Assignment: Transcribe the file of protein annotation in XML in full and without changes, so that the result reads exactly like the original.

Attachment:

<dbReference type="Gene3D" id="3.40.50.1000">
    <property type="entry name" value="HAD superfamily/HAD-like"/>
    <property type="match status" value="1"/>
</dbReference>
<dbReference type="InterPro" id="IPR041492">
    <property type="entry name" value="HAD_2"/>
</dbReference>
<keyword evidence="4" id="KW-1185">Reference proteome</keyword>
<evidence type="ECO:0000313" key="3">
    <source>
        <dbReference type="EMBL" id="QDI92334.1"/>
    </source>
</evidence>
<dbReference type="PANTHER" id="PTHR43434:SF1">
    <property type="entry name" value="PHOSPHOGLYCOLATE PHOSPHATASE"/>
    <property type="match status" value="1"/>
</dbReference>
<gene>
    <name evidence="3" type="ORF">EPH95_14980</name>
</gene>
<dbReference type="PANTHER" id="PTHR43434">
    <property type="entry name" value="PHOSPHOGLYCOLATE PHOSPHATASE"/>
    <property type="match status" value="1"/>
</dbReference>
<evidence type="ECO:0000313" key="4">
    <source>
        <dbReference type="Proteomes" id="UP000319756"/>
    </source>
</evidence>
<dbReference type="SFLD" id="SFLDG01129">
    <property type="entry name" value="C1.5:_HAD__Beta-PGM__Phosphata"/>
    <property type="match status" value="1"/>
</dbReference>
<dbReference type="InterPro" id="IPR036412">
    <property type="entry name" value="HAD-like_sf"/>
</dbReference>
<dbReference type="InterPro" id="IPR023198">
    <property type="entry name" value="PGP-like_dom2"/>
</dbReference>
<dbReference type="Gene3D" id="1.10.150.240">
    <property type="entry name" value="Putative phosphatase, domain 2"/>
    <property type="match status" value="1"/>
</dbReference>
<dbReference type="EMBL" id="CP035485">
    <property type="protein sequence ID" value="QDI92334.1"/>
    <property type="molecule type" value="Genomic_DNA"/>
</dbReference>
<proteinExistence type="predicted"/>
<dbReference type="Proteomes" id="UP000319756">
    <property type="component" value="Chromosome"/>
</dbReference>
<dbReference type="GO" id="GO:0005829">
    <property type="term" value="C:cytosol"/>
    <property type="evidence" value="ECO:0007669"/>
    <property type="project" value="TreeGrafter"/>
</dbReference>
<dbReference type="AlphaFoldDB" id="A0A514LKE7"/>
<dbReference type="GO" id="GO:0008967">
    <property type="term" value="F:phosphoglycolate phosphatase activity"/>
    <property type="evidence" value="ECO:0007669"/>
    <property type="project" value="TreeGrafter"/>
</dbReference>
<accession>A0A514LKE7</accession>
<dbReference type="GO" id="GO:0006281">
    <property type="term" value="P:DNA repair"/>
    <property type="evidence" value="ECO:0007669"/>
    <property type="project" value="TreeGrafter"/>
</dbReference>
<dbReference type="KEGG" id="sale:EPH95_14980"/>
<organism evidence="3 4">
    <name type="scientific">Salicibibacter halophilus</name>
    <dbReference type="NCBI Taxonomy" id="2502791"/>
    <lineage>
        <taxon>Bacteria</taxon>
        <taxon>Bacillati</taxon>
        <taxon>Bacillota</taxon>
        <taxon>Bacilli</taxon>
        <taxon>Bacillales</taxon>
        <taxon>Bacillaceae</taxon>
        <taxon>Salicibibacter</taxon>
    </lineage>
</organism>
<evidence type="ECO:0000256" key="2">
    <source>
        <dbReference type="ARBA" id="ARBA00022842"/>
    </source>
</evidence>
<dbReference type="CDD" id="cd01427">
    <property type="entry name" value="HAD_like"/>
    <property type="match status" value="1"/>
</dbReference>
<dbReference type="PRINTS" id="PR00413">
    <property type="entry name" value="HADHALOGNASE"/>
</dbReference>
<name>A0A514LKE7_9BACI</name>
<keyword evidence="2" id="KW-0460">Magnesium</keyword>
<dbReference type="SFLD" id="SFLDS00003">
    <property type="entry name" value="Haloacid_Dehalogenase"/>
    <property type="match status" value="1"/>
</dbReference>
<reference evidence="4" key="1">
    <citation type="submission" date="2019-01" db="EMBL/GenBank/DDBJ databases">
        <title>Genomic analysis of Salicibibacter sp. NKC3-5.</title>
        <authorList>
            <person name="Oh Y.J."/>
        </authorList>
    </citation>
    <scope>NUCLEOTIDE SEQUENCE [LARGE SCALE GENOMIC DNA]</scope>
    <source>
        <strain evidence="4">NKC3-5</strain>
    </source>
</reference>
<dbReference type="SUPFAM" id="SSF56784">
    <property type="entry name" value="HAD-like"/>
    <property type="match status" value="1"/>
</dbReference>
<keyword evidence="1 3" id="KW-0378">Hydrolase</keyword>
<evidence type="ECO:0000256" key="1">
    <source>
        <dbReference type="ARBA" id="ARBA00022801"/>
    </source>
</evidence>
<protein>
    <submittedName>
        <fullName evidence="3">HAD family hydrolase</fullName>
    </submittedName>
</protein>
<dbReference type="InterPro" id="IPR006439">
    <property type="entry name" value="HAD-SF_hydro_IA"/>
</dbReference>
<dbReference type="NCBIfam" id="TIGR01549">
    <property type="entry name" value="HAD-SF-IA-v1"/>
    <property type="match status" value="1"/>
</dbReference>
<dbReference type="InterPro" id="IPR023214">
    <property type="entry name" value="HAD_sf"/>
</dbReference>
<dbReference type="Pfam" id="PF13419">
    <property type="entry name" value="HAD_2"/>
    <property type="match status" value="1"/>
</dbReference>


<dbReference type="Gene3D" id="3.40.50.1000">
    <property type="entry name" value="HAD superfamily/HAD-like"/>
    <property type="match status" value="1"/>
</dbReference>
<dbReference type="InterPro" id="IPR041492">
    <property type="entry name" value="HAD_2"/>
</dbReference>
<keyword evidence="4" id="KW-1185">Reference proteome</keyword>
<evidence type="ECO:0000313" key="3">
    <source>
        <dbReference type="EMBL" id="QDI92334.1"/>
    </source>
</evidence>
<dbReference type="PANTHER" id="PTHR43434:SF1">
    <property type="entry name" value="PHOSPHOGLYCOLATE PHOSPHATASE"/>
    <property type="match status" value="1"/>
</dbReference>
<gene>
    <name evidence="3" type="ORF">EPH95_14980</name>
</gene>
<dbReference type="PANTHER" id="PTHR43434">
    <property type="entry name" value="PHOSPHOGLYCOLATE PHOSPHATASE"/>
    <property type="match status" value="1"/>
</dbReference>
<evidence type="ECO:0000313" key="4">
    <source>
        <dbReference type="Proteomes" id="UP000319756"/>
    </source>
</evidence>
<dbReference type="SFLD" id="SFLDG01129">
    <property type="entry name" value="C1.5:_HAD__Beta-PGM__Phosphata"/>
    <property type="match status" value="1"/>
</dbReference>
<dbReference type="InterPro" id="IPR036412">
    <property type="entry name" value="HAD-like_sf"/>
</dbReference>
<dbReference type="InterPro" id="IPR023198">
    <property type="entry name" value="PGP-like_dom2"/>
</dbReference>
<dbReference type="Gene3D" id="1.10.150.240">
    <property type="entry name" value="Putative phosphatase, domain 2"/>
    <property type="match status" value="1"/>
</dbReference>
<dbReference type="EMBL" id="CP035485">
    <property type="protein sequence ID" value="QDI92334.1"/>
    <property type="molecule type" value="Genomic_DNA"/>
</dbReference>
<proteinExistence type="predicted"/>
<dbReference type="Proteomes" id="UP000319756">
    <property type="component" value="Chromosome"/>
</dbReference>
<dbReference type="GO" id="GO:0005829">
    <property type="term" value="C:cytosol"/>
    <property type="evidence" value="ECO:0007669"/>
    <property type="project" value="TreeGrafter"/>
</dbReference>
<dbReference type="AlphaFoldDB" id="A0A514LKE7"/>
<dbReference type="GO" id="GO:0008967">
    <property type="term" value="F:phosphoglycolate phosphatase activity"/>
    <property type="evidence" value="ECO:0007669"/>
    <property type="project" value="TreeGrafter"/>
</dbReference>
<accession>A0A514LKE7</accession>
<dbReference type="GO" id="GO:0006281">
    <property type="term" value="P:DNA repair"/>
    <property type="evidence" value="ECO:0007669"/>
    <property type="project" value="TreeGrafter"/>
</dbReference>
<dbReference type="KEGG" id="sale:EPH95_14980"/>
<organism evidence="3 4">
    <name type="scientific">Salicibibacter halophilus</name>
    <dbReference type="NCBI Taxonomy" id="2502791"/>
    <lineage>
        <taxon>Bacteria</taxon>
        <taxon>Bacillati</taxon>
        <taxon>Bacillota</taxon>
        <taxon>Bacilli</taxon>
        <taxon>Bacillales</taxon>
        <taxon>Bacillaceae</taxon>
        <taxon>Salicibibacter</taxon>
    </lineage>
</organism>
<evidence type="ECO:0000256" key="2">
    <source>
        <dbReference type="ARBA" id="ARBA00022842"/>
    </source>
</evidence>
<dbReference type="CDD" id="cd01427">
    <property type="entry name" value="HAD_like"/>
    <property type="match status" value="1"/>
</dbReference>
<dbReference type="PRINTS" id="PR00413">
    <property type="entry name" value="HADHALOGNASE"/>
</dbReference>
<name>A0A514LKE7_9BACI</name>
<keyword evidence="2" id="KW-0460">Magnesium</keyword>
<dbReference type="SFLD" id="SFLDS00003">
    <property type="entry name" value="Haloacid_Dehalogenase"/>
    <property type="match status" value="1"/>
</dbReference>
<reference evidence="4" key="1">
    <citation type="submission" date="2019-01" db="EMBL/GenBank/DDBJ databases">
        <title>Genomic analysis of Salicibibacter sp. NKC3-5.</title>
        <authorList>
            <person name="Oh Y.J."/>
        </authorList>
    </citation>
    <scope>NUCLEOTIDE SEQUENCE [LARGE SCALE GENOMIC DNA]</scope>
    <source>
        <strain evidence="4">NKC3-5</strain>
    </source>
</reference>
<dbReference type="SUPFAM" id="SSF56784">
    <property type="entry name" value="HAD-like"/>
    <property type="match status" value="1"/>
</dbReference>
<keyword evidence="1 3" id="KW-0378">Hydrolase</keyword>
<evidence type="ECO:0000256" key="1">
    <source>
        <dbReference type="ARBA" id="ARBA00022801"/>
    </source>
</evidence>
<protein>
    <submittedName>
        <fullName evidence="3">HAD family hydrolase</fullName>
    </submittedName>
</protein>
<dbReference type="InterPro" id="IPR006439">
    <property type="entry name" value="HAD-SF_hydro_IA"/>
</dbReference>
<dbReference type="NCBIfam" id="TIGR01549">
    <property type="entry name" value="HAD-SF-IA-v1"/>
    <property type="match status" value="1"/>
</dbReference>
<dbReference type="InterPro" id="IPR023214">
    <property type="entry name" value="HAD_sf"/>
</dbReference>
<dbReference type="Pfam" id="PF13419">
    <property type="entry name" value="HAD_2"/>
    <property type="match status" value="1"/>
</dbReference>